Reviewed on 3/09/2010
If you’re going the natural route, you’ll probably be better off combining two methods rather than depending on only one. For example, the cervical mucus method can be 98 percent effective when used in conjunction with the temperature method.
- Cervical mucus: This involves checking the amount and texture of your cervical mucus, a vaginal discharge that reflects estrogen levels at various points in the menstrual cycle. Just after menstruation you probably won’t notice any cervical mucus at all. Later, you’ll see a cloudy, sticky mucus. When this increases in volume and resembles raw egg white, ovulation is near. As soon as you notice this change, be sure to avoid intercourse until four days after you observe that the mucus is again cloudy and sticky or has disappeared altogether.
- Temperature: This approach involves taking your temperature with a special “basal” thermometer as soon as you wake up in the morning. Your normal temperature probably will range from 97.2 to 97.7 degrees before ovulation. The hormonal changes prior to ovulation boost basal body temperature; you’ll see an increase of 0.5 to 1.6 degrees. When your temperature is elevated for at least two days, you’ll know you are ovulating and should avoid intercourse. You can resume having sex when your temperature returns to normal.
- Calendar Method: If your menstrual cycle is very regular, you could try the “calendar” method, which involves avoiding sex during the week that you believe you’re ovulating. To do this right you’ll have to first track your periods for a year. Then to figure out when you might be fertile, subtract 18 from the number of days of your shortest cycle in the past year. This is the date on which you should stop having sex. To calculate when you can resume, subtract 10 from the number of days in your shortest cycle. Used on its own, the calendar method has a 75 percent success rate.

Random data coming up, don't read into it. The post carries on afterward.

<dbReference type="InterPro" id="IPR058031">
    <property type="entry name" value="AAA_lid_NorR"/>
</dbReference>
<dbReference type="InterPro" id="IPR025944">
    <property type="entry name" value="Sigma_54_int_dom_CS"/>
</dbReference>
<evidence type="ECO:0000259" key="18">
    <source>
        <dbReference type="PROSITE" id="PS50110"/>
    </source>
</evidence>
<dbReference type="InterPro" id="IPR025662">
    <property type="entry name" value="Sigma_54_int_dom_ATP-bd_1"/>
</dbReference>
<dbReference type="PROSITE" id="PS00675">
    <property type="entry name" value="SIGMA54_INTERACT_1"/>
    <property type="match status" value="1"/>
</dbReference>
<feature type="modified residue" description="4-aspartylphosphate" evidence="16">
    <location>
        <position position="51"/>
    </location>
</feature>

- Withdrawal: This method requires the man to withdraw his penis from the vagina before ejaculation. This is the least reliable of the natural methods: only 60 to 80 percent successful.
You also have the option of using a diaphragm or condoms. Used consistently, diaphragms are 84 percent effective when used in conjunction with a spermicidal cream; condoms are 97 percent effective when used consistently and correctly and have the added advantage of protecting against sexually transmitted diseases.
Andrew Weil, M.D.